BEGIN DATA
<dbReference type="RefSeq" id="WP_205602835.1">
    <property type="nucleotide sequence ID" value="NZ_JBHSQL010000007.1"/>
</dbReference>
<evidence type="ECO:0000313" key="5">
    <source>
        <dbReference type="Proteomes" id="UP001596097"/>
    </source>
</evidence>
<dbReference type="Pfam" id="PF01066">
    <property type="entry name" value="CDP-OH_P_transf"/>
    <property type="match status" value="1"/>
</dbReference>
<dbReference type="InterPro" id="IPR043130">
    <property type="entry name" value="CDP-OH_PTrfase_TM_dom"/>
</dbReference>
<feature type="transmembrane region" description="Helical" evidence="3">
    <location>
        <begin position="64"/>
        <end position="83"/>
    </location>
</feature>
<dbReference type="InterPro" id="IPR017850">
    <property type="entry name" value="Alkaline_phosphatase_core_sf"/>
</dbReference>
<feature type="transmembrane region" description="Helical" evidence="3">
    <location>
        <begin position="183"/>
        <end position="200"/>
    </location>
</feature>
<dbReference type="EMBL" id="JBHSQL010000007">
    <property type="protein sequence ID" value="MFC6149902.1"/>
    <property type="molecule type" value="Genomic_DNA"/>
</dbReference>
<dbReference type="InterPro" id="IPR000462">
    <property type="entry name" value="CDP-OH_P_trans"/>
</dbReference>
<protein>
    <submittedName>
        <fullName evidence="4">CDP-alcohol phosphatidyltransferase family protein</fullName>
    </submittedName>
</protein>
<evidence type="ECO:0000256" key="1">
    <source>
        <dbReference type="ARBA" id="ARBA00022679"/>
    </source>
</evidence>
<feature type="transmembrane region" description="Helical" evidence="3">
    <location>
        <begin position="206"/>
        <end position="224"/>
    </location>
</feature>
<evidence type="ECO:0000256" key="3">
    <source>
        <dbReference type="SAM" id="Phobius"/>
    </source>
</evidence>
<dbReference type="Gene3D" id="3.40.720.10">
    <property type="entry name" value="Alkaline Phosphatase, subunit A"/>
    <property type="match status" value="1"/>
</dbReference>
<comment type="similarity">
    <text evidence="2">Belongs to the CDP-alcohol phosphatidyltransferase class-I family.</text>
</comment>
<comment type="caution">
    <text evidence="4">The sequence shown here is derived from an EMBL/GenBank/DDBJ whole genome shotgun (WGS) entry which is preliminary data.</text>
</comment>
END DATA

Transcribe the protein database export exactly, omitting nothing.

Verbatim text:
<dbReference type="RefSeq" id="WP_205602835.1">
    <property type="nucleotide sequence ID" value="NZ_JBHSQL010000007.1"/>
</dbReference>
<evidence type="ECO:0000313" key="5">
    <source>
        <dbReference type="Proteomes" id="UP001596097"/>
    </source>
</evidence>
<dbReference type="Pfam" id="PF01066">
    <property type="entry name" value="CDP-OH_P_transf"/>
    <property type="match status" value="1"/>
</dbReference>
<dbReference type="InterPro" id="IPR043130">
    <property type="entry name" value="CDP-OH_PTrfase_TM_dom"/>
</dbReference>
<feature type="transmembrane region" description="Helical" evidence="3">
    <location>
        <begin position="64"/>
        <end position="83"/>
    </location>
</feature>
<dbReference type="InterPro" id="IPR017850">
    <property type="entry name" value="Alkaline_phosphatase_core_sf"/>
</dbReference>
<feature type="transmembrane region" description="Helical" evidence="3">
    <location>
        <begin position="183"/>
        <end position="200"/>
    </location>
</feature>
<dbReference type="EMBL" id="JBHSQL010000007">
    <property type="protein sequence ID" value="MFC6149902.1"/>
    <property type="molecule type" value="Genomic_DNA"/>
</dbReference>
<dbReference type="InterPro" id="IPR000462">
    <property type="entry name" value="CDP-OH_P_trans"/>
</dbReference>
<protein>
    <submittedName>
        <fullName evidence="4">CDP-alcohol phosphatidyltransferase family protein</fullName>
    </submittedName>
</protein>
<evidence type="ECO:0000256" key="1">
    <source>
        <dbReference type="ARBA" id="ARBA00022679"/>
    </source>
</evidence>
<feature type="transmembrane region" description="Helical" evidence="3">
    <location>
        <begin position="206"/>
        <end position="224"/>
    </location>
</feature>
<evidence type="ECO:0000256" key="3">
    <source>
        <dbReference type="SAM" id="Phobius"/>
    </source>
</evidence>
<dbReference type="Gene3D" id="3.40.720.10">
    <property type="entry name" value="Alkaline Phosphatase, subunit A"/>
    <property type="match status" value="1"/>
</dbReference>
<comment type="similarity">
    <text evidence="2">Belongs to the CDP-alcohol phosphatidyltransferase class-I family.</text>
</comment>
<comment type="caution">
    <text evidence="4">The sequence shown here is derived from an EMBL/GenBank/DDBJ whole genome shotgun (WGS) entry which is preliminary data.</text>
</comment>